The Great Log Jam of 1883

Setting the Bar: About the Beautiful Bar in Creston Brewery

#CrestonBuzz Vol. 4

 *The following is a brief, but fascinating story, based on solid historical facts, some research-based conjecture and a couple of highly unlikely coincidences.

Creston Brewery is located just north of the original 1850s boundary of the then young village of Grand Rapids in Kent County, Michigan. On what was first an old plank road and then later a streetcar thoroughfare, is now set at the crest of a hill rising gradually from the downtown. It is that crest which led to the naming of the Creston neighborhood in 1906 via a public preference contest. On that old thoroughfare, now named Plainfield Avenue, is Creston Brewery.  The brewery’s three story building occupies the prominent corner of Plainfield Ave. and Quimby St.

 

ichabod-libby-portrait

Ichabod Libby Quimby

Quimby Street is named for Ichabod Libby Quimby, who migrated to Grand Rapids from New Hampshire. Ichabod was an early lumberman in the young city of Grand Rapids, his home and businesses located just north of the city. Perched on the Grand River was his beloved sawmill, from which he grabbed his logs as they floated south after having been cut down in the vast forests north and east of the Grand Rapids area.

lumberjacks

Tree Bandits

Ichabod was a prominent citizen in Grand Rapids in the 1860s and 1870s. He was elected the first president of a group of local lumbermen, who started The Grand Rapids Boom Company to work together to collect logs out of the river, sort them and deliver them to their rightful owners.

 Quimby knew the lumber business well, so it’s not surprising that in the 1870s, the Quimby name appeared in the Hastings area, well past Grand Rapids. It’s been rumored, that Ichabod discovered a market for wood from different trees — huge local oaks instead of pines from the great northern forests.

morelumberjacks

Goodbye MI forests!

Ichabod helped a friend and relative, H.L. Quimby, establish a massive sawmill by the railroad near Hastings,where they successfully cut, processed and sold. They were able to sell tons of oak planks and oak boards, most likely for making furniture, but also for the wood preferred by German carpenters in the construction of solid homes, barns and other structures for the new settlers rapidly populating the area.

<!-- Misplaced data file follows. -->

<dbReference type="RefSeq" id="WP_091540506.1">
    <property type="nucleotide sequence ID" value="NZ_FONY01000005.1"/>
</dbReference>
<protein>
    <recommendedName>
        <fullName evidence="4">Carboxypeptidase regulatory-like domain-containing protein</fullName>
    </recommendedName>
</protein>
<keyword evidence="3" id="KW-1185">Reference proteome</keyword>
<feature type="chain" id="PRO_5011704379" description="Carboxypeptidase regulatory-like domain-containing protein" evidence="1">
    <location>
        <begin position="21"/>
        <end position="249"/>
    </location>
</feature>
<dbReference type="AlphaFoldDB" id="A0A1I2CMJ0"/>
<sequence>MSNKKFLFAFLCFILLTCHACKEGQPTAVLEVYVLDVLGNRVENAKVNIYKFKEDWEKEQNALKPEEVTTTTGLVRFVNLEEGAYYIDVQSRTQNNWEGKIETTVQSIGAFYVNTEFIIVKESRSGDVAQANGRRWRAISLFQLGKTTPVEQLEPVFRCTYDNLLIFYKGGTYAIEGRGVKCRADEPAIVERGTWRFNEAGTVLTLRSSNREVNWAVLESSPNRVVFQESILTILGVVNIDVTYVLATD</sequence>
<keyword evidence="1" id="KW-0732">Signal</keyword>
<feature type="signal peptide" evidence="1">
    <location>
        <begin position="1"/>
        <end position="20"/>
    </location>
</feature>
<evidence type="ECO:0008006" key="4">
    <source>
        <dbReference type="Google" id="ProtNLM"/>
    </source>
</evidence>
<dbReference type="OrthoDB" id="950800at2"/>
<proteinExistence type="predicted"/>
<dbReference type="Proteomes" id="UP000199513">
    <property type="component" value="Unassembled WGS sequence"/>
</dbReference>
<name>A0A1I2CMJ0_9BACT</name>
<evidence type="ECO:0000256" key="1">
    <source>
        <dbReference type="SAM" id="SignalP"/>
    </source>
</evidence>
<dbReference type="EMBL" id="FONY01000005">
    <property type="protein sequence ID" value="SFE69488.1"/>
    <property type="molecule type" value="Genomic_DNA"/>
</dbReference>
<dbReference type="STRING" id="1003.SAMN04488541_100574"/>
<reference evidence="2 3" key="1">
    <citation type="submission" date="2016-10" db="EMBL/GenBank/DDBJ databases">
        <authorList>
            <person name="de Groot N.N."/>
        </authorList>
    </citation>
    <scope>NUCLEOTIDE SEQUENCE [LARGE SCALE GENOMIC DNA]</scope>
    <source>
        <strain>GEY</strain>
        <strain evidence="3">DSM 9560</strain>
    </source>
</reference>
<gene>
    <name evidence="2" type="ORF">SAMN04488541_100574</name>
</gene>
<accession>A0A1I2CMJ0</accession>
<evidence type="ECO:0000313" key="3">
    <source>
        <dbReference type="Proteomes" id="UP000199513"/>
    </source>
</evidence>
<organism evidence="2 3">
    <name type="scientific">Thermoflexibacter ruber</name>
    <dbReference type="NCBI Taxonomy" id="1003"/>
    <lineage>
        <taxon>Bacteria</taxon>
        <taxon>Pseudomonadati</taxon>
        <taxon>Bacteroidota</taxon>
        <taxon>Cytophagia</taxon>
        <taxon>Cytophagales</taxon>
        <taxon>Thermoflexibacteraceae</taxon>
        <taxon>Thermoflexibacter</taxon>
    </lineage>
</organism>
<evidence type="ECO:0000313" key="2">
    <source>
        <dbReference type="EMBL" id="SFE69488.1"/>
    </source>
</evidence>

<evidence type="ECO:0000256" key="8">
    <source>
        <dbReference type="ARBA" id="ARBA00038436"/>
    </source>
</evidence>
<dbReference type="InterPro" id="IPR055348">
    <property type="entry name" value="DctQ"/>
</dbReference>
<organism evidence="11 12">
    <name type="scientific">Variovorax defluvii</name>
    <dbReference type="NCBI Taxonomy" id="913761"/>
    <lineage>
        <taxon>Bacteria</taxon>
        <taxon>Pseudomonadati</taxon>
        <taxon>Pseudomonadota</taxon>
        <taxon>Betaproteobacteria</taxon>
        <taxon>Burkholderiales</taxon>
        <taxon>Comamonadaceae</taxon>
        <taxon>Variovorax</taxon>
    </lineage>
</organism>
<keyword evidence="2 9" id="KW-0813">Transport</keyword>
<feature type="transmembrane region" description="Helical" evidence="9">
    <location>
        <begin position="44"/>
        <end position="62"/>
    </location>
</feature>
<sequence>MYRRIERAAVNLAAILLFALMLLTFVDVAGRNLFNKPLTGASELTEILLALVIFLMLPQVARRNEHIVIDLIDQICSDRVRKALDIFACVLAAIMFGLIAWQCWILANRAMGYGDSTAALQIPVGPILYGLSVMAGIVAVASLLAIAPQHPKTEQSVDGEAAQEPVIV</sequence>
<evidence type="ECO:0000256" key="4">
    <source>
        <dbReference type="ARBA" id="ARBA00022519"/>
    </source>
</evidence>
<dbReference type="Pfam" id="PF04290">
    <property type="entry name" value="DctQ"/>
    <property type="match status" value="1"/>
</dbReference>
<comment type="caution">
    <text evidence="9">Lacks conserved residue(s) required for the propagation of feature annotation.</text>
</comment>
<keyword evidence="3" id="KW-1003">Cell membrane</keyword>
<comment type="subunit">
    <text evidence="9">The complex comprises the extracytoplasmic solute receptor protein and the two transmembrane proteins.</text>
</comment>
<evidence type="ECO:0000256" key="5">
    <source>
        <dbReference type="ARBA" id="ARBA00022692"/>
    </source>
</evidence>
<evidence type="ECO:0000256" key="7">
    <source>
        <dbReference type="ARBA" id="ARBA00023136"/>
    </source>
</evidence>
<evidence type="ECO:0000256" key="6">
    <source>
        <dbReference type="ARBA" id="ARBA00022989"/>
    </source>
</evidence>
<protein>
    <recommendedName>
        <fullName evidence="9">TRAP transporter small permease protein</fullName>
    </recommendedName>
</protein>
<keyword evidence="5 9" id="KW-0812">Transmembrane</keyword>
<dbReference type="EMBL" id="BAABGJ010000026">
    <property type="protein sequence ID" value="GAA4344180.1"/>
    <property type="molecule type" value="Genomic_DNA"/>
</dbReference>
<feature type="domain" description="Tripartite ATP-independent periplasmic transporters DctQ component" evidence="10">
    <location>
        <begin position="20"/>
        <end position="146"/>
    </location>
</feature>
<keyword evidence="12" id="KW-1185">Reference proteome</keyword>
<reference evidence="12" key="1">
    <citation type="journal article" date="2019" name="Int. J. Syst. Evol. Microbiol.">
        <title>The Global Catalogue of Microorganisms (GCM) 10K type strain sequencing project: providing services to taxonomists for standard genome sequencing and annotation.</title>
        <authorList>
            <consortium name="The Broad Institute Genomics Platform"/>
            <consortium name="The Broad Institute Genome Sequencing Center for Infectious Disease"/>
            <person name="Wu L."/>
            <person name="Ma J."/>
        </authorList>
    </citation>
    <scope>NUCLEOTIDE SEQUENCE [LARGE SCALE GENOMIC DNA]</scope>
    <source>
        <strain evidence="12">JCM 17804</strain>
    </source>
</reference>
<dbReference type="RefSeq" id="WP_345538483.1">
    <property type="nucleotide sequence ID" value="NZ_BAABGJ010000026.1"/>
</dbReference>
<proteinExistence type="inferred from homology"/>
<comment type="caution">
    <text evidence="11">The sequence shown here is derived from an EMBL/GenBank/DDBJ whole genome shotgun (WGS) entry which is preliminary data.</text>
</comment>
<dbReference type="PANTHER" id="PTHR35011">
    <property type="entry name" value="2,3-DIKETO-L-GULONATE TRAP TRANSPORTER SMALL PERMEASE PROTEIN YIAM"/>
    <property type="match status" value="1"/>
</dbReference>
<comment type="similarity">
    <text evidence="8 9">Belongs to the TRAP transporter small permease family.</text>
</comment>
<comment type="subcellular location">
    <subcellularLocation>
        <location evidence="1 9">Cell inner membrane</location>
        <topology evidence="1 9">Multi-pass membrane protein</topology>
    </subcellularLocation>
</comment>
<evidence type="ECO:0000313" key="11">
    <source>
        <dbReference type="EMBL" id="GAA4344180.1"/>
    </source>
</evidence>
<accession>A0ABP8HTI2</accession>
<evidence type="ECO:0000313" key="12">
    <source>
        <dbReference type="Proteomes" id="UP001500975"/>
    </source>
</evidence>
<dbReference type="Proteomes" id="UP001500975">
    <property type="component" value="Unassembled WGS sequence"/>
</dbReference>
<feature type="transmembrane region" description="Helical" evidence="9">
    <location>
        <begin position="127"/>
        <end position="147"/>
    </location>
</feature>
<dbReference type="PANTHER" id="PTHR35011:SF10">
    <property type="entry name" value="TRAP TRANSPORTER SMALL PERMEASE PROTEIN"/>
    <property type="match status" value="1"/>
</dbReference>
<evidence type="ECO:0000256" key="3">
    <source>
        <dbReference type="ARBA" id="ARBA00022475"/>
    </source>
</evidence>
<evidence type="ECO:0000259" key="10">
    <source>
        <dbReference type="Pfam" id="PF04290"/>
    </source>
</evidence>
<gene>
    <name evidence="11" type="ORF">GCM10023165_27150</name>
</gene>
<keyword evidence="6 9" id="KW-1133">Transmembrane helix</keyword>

As Hastings grew over the decades, residential and industrial replaced agriculture and many old barns deteriorated from weather and neglect. Several barns were burned or destroyed, but luckily some survived into the 21st century. Among those was a late 1800s-built dairy barn on a State Road farm near Hastings. It was constructed of oak boards, undoubtedly provided by the Quimby sawmill, and they were rescued by Don Stevens of Barnwood Reclaimers in Kent City, Michigan. He moved the old virgin white oak planks to a safe, dry location, not knowing how, when or where they might find a new purpose.

In 2015, as building plans progressed for the entire brewery and taproom at Creston Brewery, Greenwood Studio artisans Marc Weigers and Roger VanTill were hired specifically for their reputation and expertise in creating jaw-droppingly beautiful bars for other brewery and bar owners in the region. They successfully designed a beautiful, massive new bar to be installed in the taproom of Creston Brewery. It was a beautiful new concept with a large base and an expansive top, but it needed a little something more, an awe factor. It was decided that the bar needed to be covered with eye-grabbing wood boards with color or grain, some other features that were sure to provide a spectacular finish.

Marc and Roger recommended that Creston Brewery visit a guy whose mission in life was to find, preserve and protect beautiful old wood until it could be reused in a new way. That guy could be found in Kent City. During the visit to Kent City, the owners of Creston Brewery were drawn to a particular pile of old boards in Don Steven’s collection. They examined each one and carefully hand selected the most beautiful pieces of lumber in that stack — some old virgin white oak that had been rescued from a very old dairy barn near Hastings.

Although the rescued wood bear no signatures or trademarks or other markings that prove they came from Quimby’s sawmill, it’s been rumored that the legend and legacy of Ichabod Quimby now expands in Creston. So now, whenever you enter Creston Brewery, touch that big old oak bar, raise your Quimby Brown and say “Cheers, Ichabod!”

quimby-and-bartop

Quimby the beer on Quimby’s bar on Quimby St. (Not pictured, Quimby’s ghost)

Ironically enough, Ichabod Quimby is buried in Oak Hill Cemetery in Grand Rapids. He died March 24, 1889, one hundred and twenty-seven years before the exact same week in March 2016 that the big QTS trucks parked on Quimby Street and delivered the shiny new 20 barrel brewing system for Creston Brewery.

Coincidence or Beer god fate? You decide. We’re gonna go with fate.


(c) Copyright, Creston Brewery, 2016